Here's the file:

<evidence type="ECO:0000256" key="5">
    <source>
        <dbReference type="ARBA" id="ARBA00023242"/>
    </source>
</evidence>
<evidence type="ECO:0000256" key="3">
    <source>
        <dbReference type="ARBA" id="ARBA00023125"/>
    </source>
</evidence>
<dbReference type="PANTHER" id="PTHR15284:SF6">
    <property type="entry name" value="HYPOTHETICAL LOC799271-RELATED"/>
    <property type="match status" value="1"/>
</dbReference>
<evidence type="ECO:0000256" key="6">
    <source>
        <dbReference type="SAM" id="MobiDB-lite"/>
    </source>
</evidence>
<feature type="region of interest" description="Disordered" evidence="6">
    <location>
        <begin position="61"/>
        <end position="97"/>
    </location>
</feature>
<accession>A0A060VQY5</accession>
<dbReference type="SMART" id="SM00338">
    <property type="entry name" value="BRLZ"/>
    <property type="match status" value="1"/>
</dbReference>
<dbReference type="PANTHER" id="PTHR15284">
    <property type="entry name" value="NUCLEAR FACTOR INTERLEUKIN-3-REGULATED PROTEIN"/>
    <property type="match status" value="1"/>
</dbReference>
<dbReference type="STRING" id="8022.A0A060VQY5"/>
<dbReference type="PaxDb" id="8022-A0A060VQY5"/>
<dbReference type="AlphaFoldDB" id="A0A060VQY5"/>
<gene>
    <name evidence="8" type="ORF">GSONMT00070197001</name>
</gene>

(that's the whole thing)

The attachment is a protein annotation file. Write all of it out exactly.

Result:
<evidence type="ECO:0000256" key="5">
    <source>
        <dbReference type="ARBA" id="ARBA00023242"/>
    </source>
</evidence>
<evidence type="ECO:0000256" key="3">
    <source>
        <dbReference type="ARBA" id="ARBA00023125"/>
    </source>
</evidence>
<dbReference type="PANTHER" id="PTHR15284:SF6">
    <property type="entry name" value="HYPOTHETICAL LOC799271-RELATED"/>
    <property type="match status" value="1"/>
</dbReference>
<evidence type="ECO:0000256" key="6">
    <source>
        <dbReference type="SAM" id="MobiDB-lite"/>
    </source>
</evidence>
<feature type="region of interest" description="Disordered" evidence="6">
    <location>
        <begin position="61"/>
        <end position="97"/>
    </location>
</feature>
<accession>A0A060VQY5</accession>
<dbReference type="SMART" id="SM00338">
    <property type="entry name" value="BRLZ"/>
    <property type="match status" value="1"/>
</dbReference>
<dbReference type="PANTHER" id="PTHR15284">
    <property type="entry name" value="NUCLEAR FACTOR INTERLEUKIN-3-REGULATED PROTEIN"/>
    <property type="match status" value="1"/>
</dbReference>
<dbReference type="STRING" id="8022.A0A060VQY5"/>
<dbReference type="PaxDb" id="8022-A0A060VQY5"/>
<dbReference type="AlphaFoldDB" id="A0A060VQY5"/>
<gene>
    <name evidence="8" type="ORF">GSONMT00070197001</name>
</gene>